The current plan at CERN is to celebrate my birthday by trying to circulate the first beam around the LHC on September 10 (actually my birthday is September 11, but in recent years my family, like CERN, has tended to celebrate on the 10th, feeling that 9/11 has too unfortunate connotations). One can follow this at a special web-site set up by CERN called LHC First Beam, which now is running a daily countdown.
String theorists have been flocking to CERN this summer trying to somehow connect their subject with the LHC. The big yearly Strings 08 conference will be starting there next week. The organizers don’t seem to have a lot of sympathy for anthropic pseudo-science, with no talks scheduled on anthropics, the landscape, or the multiverse. Instead they’ll be wisely sticking mostly to talks on topics related to better understanding more formal issues in string theory and quantum field theory.
In the weeks leading up to the conference though, CERN is hosting a theory institute on String Phenomenology. The web-site of the institute has a section on its “Scientific Case”, which, with remarkable chutzpah makes the claim that:
… the past few years have provided a drastic improvement on the potential for string theory models to be confronted with low-energy data
a claim that is diametrically opposed to reality.
For a look at the reality of what the landscape has meant for the “potential for string theory models to be confronted with low-energy data”, one can take a look at the slides of talks by Wati Taylor and Michael Douglas. Taylor describes the importance of distinguishing two possibilities he calls A (anything goes) and B (constraints), and finds in IIA intersecting brane models that the evidence favors A. It seems that such a landscape can give one pretty much any kind of low energy physics, with the things one can compute (the gauge group and number of generations) randomly and independently distributed. He looks for some hope in cosmology, noting that a large class of IIA models are incompatible with slow-roll inflation, while at the same time also pointing out that there are lots of potential ways around this particular constraint, although most of them involve uncontrolled approximations.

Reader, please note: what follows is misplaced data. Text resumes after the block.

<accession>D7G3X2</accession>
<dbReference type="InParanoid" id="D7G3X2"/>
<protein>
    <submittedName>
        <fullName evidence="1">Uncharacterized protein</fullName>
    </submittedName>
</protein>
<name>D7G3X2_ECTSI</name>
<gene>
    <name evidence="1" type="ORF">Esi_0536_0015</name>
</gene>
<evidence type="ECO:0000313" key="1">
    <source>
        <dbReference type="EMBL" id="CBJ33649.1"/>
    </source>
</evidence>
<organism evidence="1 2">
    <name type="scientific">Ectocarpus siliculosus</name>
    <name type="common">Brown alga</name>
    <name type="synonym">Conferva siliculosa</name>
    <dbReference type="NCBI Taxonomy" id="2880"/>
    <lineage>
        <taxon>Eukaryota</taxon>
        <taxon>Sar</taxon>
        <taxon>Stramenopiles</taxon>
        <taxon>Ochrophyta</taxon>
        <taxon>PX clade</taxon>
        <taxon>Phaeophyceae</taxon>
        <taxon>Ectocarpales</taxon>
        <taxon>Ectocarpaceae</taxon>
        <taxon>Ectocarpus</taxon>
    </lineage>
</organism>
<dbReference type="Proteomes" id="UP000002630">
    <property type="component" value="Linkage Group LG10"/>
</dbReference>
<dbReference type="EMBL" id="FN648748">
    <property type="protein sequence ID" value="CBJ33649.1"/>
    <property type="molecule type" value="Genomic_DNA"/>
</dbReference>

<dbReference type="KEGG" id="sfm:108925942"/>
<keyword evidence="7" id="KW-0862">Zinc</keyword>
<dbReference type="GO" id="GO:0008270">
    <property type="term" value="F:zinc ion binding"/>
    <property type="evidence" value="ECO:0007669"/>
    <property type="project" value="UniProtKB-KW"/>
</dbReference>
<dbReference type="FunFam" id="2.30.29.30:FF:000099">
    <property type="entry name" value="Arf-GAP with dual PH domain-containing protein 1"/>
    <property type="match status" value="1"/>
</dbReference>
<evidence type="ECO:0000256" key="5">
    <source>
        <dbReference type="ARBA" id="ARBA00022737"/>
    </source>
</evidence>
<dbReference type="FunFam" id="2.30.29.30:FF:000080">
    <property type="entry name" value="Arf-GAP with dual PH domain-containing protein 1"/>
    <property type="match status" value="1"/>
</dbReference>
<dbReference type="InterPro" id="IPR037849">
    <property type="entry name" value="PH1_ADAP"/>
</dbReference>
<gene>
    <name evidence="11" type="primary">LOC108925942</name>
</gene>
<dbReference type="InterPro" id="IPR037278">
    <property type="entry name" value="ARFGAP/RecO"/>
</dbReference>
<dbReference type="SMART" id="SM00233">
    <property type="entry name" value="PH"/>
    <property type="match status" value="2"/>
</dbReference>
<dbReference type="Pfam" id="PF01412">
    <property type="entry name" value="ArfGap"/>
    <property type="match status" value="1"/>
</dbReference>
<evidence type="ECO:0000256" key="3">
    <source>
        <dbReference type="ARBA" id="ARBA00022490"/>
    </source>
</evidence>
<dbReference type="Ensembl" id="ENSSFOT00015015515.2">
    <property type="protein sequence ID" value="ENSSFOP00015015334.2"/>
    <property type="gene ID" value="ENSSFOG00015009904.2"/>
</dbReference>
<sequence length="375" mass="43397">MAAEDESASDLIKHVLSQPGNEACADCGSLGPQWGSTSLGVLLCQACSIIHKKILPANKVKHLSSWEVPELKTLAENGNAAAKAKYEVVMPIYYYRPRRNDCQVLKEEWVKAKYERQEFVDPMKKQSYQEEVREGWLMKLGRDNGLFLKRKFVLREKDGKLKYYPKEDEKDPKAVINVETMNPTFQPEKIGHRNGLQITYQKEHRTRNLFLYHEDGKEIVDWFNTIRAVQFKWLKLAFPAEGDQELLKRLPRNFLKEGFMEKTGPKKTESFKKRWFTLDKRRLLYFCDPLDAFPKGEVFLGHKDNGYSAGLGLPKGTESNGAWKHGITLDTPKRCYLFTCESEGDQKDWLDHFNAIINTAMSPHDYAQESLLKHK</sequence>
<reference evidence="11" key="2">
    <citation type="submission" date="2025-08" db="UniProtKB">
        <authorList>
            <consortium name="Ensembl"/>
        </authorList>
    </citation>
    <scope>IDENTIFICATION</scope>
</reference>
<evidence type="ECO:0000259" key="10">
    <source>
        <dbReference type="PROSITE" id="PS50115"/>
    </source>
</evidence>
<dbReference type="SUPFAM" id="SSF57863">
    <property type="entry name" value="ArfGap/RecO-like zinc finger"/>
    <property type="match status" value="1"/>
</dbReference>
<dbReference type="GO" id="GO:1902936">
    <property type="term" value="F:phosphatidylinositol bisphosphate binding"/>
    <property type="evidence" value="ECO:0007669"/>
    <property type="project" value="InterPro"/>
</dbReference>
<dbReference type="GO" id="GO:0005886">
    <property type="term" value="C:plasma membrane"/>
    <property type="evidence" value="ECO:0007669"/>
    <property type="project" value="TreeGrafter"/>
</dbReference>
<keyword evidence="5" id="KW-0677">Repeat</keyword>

Douglas’s talk was entitled String Landscape: A Status Report, and in it he describes evidence for the existence of order 10500 “quasi-realistic vacua”. If you don’t impose some constraints from experiment, you’d have an infinite number of possible vacua. He claims that there is no way to rule out any of these vacua, other than to try and compute detailed predictions of each one (something no one has a clue about how to do). Douglas explained why it isn’t possible to make even the crudest prediction that initially he and others had hoped for, that of whether the SSYM breaking scale would be at observable or Planck energies. There’s an odd speculative section about how since SU(2) and SU(3) have shown up on energy scales of 100 MeV to 100 GeV, maybe one gets two new gauge groups for every factor of 1000 in energy (which he calls the “jungle scenario”, as opposed to the conventional “desert scenario”). There’s a final “No Conclusions” section, admitting that “at this point it seems likely that we will not have definite conclusions of predictions before LHC data comes in.” He ends with the standard piece of wishful thinking that now is all that is left of the project of connecting string theory unification models with physics:
Let us hope that discoveries here at Cern will reveal enough about the real world to make contact [with string theory] possible.
Yesterday there was a discussion session on “the string theory landscape and its impact on particle physics and cosmology”, but it doesn’t appear to be online. I wonder what conclusions the participants reached…
For the neutrino physicists the important piece of information is that the neutrinos are Dirac or Majorana and their masses are roughly of the order of what is observed. I heard some sceptics saying that back in the old days phenomenology meant a different thing, but such grumbling should not be taken seriously.